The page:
During nursing school, you’ll figure out a way to prioritize study time while making time for what is truly important to you. For instance, Labudde says when she was in nursing school, she opted to cancel all of her streaming subscriptions and go for ice cream runs with her roommates instead when she needed a break. While cutting out streaming services is a relatively minor sacrifice compared to those making tough decisions about childcare or other family commitments, know that it is possible to find a balance that works—even if that means scaling back on the number of courses you take each term.
3. Academic rigor
Nursing classes will challenge you in nearly every way, but after all, you’re training for a tough job. Making sure you know all you can to provide for patients is key. “What makes it worth the effort is knowing that all of that information will be used in your career as a nurse,” says Labudde, noting that she even uses mnemonics and sayings that she learned in nursing school as a practicing RN now.
A lot of nursing test questions have to do with selecting the “most correct” answer. Even if all the answers are technically right, students must pick the best answer. This helps nursing students grow in their critical thinking and practice for the type of thinking they’ll do on the job. Fiona Gabay, BSN, likes to remind student nurses that they’ll learn a lot of practical skills in on-the-job orientation.
So how hard is nursing school exactly? “It’s going to be harder than you think it will be, but it’ll be more worth it too,” says Harris.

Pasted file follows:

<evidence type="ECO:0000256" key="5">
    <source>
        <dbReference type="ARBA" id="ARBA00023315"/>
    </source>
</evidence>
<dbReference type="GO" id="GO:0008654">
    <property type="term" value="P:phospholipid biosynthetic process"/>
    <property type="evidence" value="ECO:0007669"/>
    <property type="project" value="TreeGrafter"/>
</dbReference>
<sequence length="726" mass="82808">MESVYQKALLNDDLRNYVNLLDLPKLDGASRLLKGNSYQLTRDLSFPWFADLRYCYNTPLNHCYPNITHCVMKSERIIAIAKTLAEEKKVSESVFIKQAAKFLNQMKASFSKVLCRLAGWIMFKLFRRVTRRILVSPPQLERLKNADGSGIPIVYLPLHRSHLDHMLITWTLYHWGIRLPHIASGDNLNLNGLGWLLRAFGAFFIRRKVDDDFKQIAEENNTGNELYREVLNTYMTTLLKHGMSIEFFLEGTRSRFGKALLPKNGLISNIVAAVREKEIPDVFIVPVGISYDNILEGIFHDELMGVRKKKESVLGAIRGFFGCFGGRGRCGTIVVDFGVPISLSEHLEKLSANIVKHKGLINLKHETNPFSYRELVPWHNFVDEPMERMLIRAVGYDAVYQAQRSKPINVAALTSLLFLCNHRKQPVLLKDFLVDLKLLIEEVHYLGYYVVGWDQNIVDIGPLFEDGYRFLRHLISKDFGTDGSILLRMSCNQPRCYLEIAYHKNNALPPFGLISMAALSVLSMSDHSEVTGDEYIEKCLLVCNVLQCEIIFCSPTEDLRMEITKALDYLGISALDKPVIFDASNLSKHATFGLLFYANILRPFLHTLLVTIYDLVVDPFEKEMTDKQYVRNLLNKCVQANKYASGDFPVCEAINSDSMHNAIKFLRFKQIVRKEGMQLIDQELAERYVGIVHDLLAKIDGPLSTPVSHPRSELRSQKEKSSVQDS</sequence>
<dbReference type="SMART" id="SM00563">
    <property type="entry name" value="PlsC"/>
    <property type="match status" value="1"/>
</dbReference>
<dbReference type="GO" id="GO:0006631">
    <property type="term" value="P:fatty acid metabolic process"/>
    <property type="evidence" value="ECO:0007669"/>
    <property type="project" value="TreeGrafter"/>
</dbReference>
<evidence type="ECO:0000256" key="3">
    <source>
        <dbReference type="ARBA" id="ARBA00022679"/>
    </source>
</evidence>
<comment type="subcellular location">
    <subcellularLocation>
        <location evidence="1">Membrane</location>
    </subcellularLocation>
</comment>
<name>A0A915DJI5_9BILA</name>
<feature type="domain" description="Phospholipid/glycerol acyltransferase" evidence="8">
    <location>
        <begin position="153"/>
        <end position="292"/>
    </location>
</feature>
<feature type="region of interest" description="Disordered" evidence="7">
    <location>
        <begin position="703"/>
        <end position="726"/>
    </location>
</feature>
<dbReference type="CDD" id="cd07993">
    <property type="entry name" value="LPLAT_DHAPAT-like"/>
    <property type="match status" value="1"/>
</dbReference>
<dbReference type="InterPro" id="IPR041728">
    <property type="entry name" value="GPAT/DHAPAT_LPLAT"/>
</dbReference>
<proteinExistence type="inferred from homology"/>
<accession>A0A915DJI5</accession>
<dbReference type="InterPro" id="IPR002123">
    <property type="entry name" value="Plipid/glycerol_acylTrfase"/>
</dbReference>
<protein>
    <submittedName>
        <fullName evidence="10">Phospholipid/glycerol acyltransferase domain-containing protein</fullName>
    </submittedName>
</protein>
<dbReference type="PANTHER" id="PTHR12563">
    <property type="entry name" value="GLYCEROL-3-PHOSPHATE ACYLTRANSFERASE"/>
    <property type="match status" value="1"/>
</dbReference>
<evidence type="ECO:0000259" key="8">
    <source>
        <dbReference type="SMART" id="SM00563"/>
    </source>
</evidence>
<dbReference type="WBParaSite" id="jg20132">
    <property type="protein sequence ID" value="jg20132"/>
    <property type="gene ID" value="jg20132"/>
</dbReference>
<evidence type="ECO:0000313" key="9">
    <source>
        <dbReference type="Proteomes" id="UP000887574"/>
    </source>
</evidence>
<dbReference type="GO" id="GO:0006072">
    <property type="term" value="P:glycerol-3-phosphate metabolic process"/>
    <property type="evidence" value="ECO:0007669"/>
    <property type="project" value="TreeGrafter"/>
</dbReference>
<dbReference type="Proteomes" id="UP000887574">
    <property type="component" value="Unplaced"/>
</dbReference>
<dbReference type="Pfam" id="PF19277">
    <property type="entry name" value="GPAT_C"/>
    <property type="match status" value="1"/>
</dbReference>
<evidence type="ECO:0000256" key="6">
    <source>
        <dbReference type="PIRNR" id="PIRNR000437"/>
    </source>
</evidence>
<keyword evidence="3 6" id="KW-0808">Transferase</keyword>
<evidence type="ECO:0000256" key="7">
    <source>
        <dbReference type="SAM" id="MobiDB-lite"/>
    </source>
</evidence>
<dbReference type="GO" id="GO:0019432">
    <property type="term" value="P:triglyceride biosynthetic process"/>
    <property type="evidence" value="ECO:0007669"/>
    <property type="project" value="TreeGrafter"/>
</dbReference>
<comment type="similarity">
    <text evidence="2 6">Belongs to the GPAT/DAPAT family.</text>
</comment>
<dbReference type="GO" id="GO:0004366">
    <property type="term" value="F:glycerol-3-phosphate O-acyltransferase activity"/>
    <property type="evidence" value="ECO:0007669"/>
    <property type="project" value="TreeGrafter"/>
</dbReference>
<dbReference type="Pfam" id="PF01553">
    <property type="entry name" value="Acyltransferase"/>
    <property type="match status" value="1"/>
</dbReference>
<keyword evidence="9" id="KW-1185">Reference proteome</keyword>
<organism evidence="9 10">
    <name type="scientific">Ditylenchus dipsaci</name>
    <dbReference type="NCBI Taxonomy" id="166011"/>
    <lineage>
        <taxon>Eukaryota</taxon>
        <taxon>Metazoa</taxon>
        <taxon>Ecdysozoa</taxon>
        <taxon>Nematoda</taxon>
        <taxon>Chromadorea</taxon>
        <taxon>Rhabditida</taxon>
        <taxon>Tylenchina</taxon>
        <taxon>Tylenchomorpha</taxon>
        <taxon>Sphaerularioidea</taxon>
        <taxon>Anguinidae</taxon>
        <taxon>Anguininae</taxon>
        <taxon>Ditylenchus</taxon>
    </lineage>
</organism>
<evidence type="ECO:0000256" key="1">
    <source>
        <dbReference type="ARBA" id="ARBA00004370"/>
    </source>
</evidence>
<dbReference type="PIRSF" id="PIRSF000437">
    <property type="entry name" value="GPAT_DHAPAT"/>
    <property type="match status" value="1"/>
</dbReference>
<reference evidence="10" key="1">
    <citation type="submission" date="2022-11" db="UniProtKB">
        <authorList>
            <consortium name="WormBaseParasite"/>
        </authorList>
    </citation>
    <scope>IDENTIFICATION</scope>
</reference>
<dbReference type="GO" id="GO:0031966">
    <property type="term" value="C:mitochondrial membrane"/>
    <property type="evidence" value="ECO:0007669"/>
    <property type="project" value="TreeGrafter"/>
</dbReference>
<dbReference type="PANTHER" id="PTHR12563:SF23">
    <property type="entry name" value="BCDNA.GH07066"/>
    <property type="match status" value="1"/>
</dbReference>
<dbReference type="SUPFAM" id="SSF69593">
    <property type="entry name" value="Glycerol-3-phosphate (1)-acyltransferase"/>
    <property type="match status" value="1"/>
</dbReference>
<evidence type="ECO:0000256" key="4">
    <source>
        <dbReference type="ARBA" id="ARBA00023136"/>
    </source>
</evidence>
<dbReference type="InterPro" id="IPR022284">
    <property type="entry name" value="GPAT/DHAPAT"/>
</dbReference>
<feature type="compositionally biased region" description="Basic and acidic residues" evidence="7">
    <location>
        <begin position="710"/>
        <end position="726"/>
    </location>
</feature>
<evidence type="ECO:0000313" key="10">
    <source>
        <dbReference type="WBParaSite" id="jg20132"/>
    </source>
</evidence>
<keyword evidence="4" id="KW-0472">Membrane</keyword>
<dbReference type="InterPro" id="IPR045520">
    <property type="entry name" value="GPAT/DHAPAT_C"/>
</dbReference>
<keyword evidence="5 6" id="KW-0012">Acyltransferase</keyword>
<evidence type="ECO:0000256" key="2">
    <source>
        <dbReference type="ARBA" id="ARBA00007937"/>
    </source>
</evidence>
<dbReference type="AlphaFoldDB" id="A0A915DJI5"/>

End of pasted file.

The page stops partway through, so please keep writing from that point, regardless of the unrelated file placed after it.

4. Finding a support system
You won’t be going through nursing school on your own. In your cohort, you’ll find other nursing students going through many of the same struggles. Schulenberg was often inspired by her fellow nursing students and comforted that they understood what she was going through.
When asked for advice for current nursing students, Harris recommends reaching out and forming connections with new people you meet through classes and clinicals. “Find people to enjoy the process with. That’s what made it worth it,” says Harris.
Tap into your friends and family as your support system as well. Tell them about your exciting plans and let them know how your life will change as you advance into nursing school. Chances are good they’ll be excited for you, and they’ll do what they can to encourage you.
Is nursing school worth it for you?
It’s only natural to be a little unsure of yourself before taking on a new challenge. Is nursing school worth it? It will definitely be a challenge that will require a lot from you. But if successful, you’ll graduate with confidence and be well on your way to a rewarding career.
“I knew that the frustrating parts of nursing school would pass, and all that hard [work] would pay off in my career as [a] nurse,” LaBudde says.
If you’re still curious about the next steps on what it takes to become a nurse, start with our article “How to Become a Nurse: A Beginner’s Guide.”
1Bureau of Labor Statistics, U.S. Department of Labor, Occupational Outlook Handbook, [accessed October, 2021] www.bls.gov/ooh/. Information represents national, averaged data for the occupations listed and includes workers at all levels of education and experience. This data does not represent starting salaries. Employment conditions in your area may vary.
NCLEX is a registered trademark of National Council of State Boards of Nursing, Inc.